Sesame Workshop voiced concern Wednesday after a North Korean government-owned trade publication highlighting a toy company’s apparent offerings came to light that appear to include unlicensed Sesame Street characters.
The photos appeared in the latest issue of Foreign Trade of the Democratic People’s Republic of Korea, a quarterly publication highlighting manufacturers of products ranging from plush toys and “Gold Liquor” to “cornhusk shoes.” On page 13 of the publication is a profile of Kyonghung Trading Corp., a 7-year-old manufacturer of plush toys, some bearing the likenesses of Cookie Monster, Big Bird and Elmo.
In an email to Voice of America, which ran the story, Sesame Workshop said “we believe the toys pictured are unauthorized.”
But, on his Twitter feed Thursday, Felix Abt, author of A Capitalist in North Korea: My Seven Years in the Hermit Kingdom cautioned that the picture did not equal proof the North Korean company was producing illegal knock-offs of Sesame Street characters. “Where is the evidence? A picture in a DPRK magazine does not prove it was made there. OEM manufacturers everywhere keep many samples,” he tweeted at VOA.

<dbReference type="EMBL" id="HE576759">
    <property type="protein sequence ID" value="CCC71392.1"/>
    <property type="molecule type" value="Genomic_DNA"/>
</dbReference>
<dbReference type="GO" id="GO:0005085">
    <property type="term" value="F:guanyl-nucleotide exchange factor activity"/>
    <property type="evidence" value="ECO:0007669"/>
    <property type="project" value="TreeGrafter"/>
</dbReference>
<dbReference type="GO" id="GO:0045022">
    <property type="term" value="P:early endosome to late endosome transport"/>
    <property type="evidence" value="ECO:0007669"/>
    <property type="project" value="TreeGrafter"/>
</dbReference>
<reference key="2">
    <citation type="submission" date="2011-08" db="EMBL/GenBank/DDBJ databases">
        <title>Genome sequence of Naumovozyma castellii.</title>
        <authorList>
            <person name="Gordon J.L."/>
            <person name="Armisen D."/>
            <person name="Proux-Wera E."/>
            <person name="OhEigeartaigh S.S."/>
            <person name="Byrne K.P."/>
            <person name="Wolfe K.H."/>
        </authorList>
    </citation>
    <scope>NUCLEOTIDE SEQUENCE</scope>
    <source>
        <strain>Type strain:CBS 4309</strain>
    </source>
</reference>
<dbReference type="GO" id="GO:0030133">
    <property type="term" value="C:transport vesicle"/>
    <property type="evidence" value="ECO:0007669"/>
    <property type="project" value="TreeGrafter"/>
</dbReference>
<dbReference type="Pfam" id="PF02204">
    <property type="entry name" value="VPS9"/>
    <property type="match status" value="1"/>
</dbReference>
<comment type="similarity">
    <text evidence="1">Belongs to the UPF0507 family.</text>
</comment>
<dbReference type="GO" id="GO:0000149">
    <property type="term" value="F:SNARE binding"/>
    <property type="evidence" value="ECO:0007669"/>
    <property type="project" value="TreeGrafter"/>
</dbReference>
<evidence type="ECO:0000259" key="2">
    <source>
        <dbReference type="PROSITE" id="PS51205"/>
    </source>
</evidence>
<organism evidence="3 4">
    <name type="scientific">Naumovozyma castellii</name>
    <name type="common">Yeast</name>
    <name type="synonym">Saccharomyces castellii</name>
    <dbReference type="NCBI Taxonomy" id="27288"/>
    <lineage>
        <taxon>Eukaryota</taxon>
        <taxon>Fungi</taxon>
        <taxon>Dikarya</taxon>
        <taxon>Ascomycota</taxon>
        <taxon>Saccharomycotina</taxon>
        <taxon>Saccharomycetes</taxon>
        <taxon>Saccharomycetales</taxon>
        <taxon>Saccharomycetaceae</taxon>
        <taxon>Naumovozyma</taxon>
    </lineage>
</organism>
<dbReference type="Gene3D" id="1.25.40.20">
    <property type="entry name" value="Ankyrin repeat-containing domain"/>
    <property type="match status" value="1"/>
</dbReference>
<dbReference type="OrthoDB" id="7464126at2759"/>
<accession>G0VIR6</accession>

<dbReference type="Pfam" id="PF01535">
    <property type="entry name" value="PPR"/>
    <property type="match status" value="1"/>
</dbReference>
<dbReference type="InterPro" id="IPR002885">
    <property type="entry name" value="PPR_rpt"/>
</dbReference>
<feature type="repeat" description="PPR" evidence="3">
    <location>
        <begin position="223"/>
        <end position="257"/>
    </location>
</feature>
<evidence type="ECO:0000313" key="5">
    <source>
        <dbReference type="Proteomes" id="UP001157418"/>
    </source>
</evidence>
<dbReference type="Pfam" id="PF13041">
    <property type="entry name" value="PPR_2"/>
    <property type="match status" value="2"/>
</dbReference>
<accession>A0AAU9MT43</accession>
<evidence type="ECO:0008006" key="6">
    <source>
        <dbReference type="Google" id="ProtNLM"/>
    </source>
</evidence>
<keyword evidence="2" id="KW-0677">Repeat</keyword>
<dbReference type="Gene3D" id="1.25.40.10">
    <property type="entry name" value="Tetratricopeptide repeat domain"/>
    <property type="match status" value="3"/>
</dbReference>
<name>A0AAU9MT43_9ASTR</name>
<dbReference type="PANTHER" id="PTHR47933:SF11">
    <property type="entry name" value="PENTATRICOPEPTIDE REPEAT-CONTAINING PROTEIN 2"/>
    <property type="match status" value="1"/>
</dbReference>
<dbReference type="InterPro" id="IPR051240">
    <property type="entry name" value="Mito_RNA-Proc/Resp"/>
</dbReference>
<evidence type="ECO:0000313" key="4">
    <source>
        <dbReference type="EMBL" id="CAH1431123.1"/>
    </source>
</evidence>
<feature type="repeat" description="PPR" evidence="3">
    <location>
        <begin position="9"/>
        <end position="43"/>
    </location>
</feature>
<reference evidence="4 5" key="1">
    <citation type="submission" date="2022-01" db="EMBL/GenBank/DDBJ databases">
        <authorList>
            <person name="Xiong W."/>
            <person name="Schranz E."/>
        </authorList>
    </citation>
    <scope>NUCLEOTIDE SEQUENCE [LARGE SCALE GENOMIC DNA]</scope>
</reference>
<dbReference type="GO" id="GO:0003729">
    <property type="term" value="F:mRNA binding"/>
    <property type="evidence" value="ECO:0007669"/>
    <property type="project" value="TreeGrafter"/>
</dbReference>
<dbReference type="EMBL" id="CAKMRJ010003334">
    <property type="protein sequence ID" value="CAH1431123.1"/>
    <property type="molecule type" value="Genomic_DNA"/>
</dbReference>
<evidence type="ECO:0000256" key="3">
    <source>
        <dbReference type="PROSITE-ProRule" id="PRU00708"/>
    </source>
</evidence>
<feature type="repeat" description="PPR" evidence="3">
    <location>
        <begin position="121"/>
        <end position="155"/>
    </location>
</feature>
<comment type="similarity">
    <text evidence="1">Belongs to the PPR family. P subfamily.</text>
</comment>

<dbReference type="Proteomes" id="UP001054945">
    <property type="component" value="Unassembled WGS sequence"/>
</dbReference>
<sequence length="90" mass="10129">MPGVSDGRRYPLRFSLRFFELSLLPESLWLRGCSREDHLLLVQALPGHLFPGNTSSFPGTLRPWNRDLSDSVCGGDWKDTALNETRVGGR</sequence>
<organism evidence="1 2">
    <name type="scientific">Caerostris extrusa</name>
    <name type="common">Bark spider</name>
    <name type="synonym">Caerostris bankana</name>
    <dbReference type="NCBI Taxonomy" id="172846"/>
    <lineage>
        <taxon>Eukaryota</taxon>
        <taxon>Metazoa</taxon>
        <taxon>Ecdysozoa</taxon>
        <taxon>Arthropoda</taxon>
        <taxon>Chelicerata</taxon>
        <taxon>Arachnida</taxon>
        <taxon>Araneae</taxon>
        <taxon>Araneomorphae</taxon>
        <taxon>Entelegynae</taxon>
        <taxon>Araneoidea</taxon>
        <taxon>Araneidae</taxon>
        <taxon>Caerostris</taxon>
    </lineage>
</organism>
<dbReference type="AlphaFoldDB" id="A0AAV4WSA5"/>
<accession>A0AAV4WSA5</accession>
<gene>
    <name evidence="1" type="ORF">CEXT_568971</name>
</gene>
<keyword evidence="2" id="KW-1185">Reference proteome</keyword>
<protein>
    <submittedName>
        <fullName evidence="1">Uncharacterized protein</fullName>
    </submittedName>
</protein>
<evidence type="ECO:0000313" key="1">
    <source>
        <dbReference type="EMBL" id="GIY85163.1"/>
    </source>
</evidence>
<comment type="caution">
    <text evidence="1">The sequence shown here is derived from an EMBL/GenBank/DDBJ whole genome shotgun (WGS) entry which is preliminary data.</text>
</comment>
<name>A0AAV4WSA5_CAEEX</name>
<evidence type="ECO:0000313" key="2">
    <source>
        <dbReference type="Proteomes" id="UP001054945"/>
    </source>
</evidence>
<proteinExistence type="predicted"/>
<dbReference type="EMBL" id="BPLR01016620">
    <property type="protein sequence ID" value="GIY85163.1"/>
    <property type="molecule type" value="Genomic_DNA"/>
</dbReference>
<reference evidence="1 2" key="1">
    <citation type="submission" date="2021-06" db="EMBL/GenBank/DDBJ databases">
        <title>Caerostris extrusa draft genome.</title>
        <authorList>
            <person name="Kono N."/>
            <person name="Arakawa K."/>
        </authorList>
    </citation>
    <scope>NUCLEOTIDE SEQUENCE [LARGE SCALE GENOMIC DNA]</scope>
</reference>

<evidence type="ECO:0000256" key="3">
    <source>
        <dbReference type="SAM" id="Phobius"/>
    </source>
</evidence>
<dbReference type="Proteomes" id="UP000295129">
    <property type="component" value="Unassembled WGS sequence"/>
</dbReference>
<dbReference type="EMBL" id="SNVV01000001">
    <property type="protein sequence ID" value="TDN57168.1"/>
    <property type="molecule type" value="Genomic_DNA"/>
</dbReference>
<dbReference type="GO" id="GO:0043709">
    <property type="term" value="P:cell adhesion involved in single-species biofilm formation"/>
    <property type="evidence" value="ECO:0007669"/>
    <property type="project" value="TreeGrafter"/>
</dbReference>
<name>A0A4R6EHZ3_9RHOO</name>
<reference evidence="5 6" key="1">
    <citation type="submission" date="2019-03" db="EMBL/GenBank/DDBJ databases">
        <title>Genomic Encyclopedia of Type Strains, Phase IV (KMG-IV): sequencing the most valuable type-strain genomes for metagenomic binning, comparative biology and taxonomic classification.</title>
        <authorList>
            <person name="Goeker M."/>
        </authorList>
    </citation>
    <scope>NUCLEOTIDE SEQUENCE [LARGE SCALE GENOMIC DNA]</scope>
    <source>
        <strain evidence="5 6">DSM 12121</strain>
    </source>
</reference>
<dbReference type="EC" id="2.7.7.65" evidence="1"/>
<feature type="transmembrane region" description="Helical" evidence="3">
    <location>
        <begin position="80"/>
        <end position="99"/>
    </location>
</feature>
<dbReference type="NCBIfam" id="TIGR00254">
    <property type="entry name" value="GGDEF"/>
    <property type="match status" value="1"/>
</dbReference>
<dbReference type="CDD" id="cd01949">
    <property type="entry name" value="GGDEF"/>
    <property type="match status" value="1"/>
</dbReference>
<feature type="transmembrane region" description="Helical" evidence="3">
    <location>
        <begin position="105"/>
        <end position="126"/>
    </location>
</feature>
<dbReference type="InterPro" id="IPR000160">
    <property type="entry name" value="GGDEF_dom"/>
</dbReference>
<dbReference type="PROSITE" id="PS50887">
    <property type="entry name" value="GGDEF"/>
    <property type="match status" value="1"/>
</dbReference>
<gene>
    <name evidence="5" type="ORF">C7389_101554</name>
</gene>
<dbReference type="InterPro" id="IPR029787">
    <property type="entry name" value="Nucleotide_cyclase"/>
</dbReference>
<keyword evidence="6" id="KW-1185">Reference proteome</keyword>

Sesame Workshop did not say whether it had or was going to pursue legal action against Kyonghung.
Sesame said it has not faced a major copyright infringement case outside the United States in the last few years. The nonprofit group said it takes “appropriate legal actions” in response to infringements when it believes they can be “effective.”
And, as the Voice of America points out, litigating an intellectual properties case against manufacturers in the hermit state would be difficult considering the U.S. and North Korea are still technically at war. Although an armistice was signed to end the 1950-53 Korean War, a formal peace treaty was never signed.
Copyright 2013 American University